We've all seen the effect the local monopoly daily can have on public debate. The G is the main reason proposals to sell Memorial Hospital stay alive, and its editorial page becomes a de facto lobbying arm of the People's Libertarian Army every November.
But what happens when The G takes another tack, completely ignoring the negative implications of a feel-good issue it wants to promote? In the case of a small working-class downtown neighborhood, it may mean that homes get bulldozed.
Those homes in question belong to a small cluster of working-class homeowners who live near the Martin Drake Power Plant on South Sierra Madre Street.
And though many of those homeowners don't want to go anywhere, they've had the misfortune of living in the tracks of a proposed rail line that Colorado Springs Utilities wants to build through the neighborhood.
The rail line idea is connected to another proposal, by the El Pomar Foundation and the American Red Cross, to build a homeless shelter on power plant property, and knock down four more homes for a day-care center for shelter kids.
While The G has given ample room to those who are promoting the plan, it has given short shrift to those most affected by the project -- it's a group of about three dozen homeowners who are generally pretty angry about the way they're being treated.
The day after the shelter/rail spur/day-care plan was unveiled at a press conference, The G ran a Dec. 16 editorial that was downright gushing.
Headlined 'Compassion Anew,' the editorial lauded the campus complex as 'an extraordinary statement about the compassion of this community.' Though the editorial praised the rail spur idea, it made no mention of the homes that would be lost.
The editorial did make room to note, however, that the partnership behind the shelter 'has made a public commitment to work with the adjoining neighborhood to ensure that the project proves in the long run to be a source of revitalization.'
Exactly how should the city revitalize an area set to be boxed in by train tracks, a homeless mega-complex, a day-care center and a power plant? The editorial didn't say.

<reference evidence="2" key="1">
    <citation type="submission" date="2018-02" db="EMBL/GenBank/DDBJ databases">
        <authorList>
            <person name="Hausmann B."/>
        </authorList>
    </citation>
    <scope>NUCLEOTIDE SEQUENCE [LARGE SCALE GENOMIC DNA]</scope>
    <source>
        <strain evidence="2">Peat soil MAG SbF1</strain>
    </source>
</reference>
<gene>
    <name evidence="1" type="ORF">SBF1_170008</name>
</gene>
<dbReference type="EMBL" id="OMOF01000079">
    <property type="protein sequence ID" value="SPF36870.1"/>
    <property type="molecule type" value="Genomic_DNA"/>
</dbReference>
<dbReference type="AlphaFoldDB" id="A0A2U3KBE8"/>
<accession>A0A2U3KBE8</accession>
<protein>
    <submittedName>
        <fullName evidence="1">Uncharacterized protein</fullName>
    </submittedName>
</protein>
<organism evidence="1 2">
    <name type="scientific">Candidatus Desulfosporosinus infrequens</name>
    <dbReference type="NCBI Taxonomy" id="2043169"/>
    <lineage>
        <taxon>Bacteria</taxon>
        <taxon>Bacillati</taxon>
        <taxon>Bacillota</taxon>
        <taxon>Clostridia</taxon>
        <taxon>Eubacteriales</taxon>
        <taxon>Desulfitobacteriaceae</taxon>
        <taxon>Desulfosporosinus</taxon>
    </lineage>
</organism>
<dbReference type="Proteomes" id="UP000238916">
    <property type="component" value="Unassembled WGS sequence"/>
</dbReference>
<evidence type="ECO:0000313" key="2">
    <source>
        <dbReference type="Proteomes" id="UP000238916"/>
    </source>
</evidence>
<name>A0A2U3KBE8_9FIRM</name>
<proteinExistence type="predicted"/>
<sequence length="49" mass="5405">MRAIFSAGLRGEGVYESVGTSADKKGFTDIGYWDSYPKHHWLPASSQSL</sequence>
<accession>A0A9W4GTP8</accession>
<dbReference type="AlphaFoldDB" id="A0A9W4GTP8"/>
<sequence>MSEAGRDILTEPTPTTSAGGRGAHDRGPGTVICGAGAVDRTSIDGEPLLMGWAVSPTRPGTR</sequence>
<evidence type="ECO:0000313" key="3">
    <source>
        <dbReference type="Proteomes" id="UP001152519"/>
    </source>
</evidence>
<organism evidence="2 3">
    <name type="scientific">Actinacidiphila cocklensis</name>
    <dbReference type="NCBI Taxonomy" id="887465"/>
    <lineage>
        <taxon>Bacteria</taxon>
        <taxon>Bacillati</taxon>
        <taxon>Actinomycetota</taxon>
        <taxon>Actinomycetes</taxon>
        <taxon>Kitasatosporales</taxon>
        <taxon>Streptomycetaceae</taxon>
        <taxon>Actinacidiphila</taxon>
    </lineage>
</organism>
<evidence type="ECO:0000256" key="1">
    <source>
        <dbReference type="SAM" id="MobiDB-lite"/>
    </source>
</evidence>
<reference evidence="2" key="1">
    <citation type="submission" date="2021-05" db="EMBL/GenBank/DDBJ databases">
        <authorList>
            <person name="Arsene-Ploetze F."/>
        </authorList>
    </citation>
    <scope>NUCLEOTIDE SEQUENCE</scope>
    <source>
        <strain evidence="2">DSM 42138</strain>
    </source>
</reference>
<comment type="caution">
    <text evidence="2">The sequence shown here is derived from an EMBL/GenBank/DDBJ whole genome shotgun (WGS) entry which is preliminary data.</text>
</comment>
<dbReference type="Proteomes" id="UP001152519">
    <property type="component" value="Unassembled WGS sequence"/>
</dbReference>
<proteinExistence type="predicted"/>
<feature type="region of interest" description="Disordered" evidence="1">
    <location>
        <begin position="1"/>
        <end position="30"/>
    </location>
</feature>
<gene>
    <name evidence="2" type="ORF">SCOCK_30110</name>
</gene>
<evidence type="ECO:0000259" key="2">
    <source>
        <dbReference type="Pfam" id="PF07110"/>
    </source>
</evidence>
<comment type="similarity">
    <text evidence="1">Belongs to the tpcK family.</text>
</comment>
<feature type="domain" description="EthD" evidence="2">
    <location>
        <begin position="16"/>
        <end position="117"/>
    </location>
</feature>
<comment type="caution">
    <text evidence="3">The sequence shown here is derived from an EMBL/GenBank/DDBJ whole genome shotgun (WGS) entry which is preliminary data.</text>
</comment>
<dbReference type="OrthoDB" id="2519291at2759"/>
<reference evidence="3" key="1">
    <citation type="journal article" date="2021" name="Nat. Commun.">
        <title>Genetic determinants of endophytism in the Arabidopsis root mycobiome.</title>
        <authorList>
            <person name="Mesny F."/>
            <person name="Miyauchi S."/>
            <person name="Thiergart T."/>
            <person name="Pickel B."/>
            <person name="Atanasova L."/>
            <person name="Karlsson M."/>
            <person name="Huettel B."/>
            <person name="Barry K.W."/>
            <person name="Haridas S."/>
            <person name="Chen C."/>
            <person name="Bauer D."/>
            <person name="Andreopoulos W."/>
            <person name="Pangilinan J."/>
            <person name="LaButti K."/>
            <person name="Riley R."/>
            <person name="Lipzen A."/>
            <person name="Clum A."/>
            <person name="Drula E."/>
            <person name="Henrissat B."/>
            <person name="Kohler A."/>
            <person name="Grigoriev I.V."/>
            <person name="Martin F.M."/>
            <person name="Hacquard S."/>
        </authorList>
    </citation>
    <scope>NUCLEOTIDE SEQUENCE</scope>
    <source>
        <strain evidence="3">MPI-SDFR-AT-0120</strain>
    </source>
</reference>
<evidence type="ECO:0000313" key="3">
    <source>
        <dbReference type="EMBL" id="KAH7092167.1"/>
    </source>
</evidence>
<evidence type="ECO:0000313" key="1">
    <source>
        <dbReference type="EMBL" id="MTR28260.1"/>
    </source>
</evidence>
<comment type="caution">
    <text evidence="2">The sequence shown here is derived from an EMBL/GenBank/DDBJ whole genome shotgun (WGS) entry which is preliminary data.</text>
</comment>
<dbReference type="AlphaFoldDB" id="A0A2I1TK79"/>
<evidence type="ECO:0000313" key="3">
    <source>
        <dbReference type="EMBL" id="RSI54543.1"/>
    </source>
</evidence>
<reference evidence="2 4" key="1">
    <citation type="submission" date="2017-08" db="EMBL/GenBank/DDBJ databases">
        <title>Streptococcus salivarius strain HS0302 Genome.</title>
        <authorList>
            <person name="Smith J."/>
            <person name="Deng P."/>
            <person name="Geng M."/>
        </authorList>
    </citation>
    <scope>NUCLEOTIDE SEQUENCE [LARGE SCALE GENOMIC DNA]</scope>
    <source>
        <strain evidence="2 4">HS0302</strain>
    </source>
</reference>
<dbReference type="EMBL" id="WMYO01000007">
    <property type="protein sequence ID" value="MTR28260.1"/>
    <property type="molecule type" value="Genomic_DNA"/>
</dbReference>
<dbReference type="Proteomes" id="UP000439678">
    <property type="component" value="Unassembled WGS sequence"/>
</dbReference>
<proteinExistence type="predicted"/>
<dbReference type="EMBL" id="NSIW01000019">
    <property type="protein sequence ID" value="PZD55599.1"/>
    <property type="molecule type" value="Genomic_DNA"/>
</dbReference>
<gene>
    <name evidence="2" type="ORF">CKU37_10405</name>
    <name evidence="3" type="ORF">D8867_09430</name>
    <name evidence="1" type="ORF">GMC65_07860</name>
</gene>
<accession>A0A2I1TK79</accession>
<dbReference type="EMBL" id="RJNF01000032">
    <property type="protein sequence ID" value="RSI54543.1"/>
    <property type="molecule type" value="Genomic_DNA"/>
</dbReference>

Since then, the daily's 'isn't-this-a-great-idea?' tone -- has continued. One story, headlined 'Neighbors Recognize the Need for Shelter,' included no interviews with nearby residents and focused solely on downtown developers.
Another story, 'Unique Alliance Shapes Shelter,' labeled an 'analysis,' chronicled the synergistic coincidences that made the project possible. No mention that the neighborhood was completely left out of the synergistic loop.
Several weeks later,The G failed to even report on news that residents -- freaked out by the city's plans for their neighborhood -- signed a letter to utilities director Phil Tollefson asking him to announce his intentions now.
Rather than live under the prospect of a rail spur down the line, some residents wanted to be bought out now. Doesn't exactly fit the 'neighbors-embrace-shelter' story line, does it?
Other stories have also superficially highlighted the proposal's positive dimensions, ignoring potential downfalls. But the kicker came this week, when G reporter Eric Gorski weighed in on the latest development: Utilities' intention to buy out only 10 homes and five undeveloped lots for a smaller rail spur.
Gorski's story basically spouted the power company's line that the new rail spur plan means the neighborhood can be preserved, though it contained no quotes from neighbors -- who are in fact sharply divided by the latest scheme.
Ten months after Eric Harris and Dylan Klebold killed 12 classmates and a teacher before killing themselves at Columbine High School, it seems any hope for even modest state gun-control legislation has fizzled like a wet cap gun.
In a week capped off by the shooting of two more Columbine kids, the state legislature continued to gun down any serious attempts to regulate gun use, sales and ownership. Among the casualties:
a proposal that would require sellers to conduct criminal background checks of buyers at gun shows
a bill that would make owners liable for guns stored in an insecure way
legislation that would raise the legal gun ownership age from 18 to 21.
The list goes on. What kind of 'gun-control' efforts are still alive under the state dome? A plan to keep the ID's of concealed weapons permit holders secret is still on the table, while a proposal that would make it a felony for a felon to carry a gun is also alive and well, among other more politically 'safe' proposals.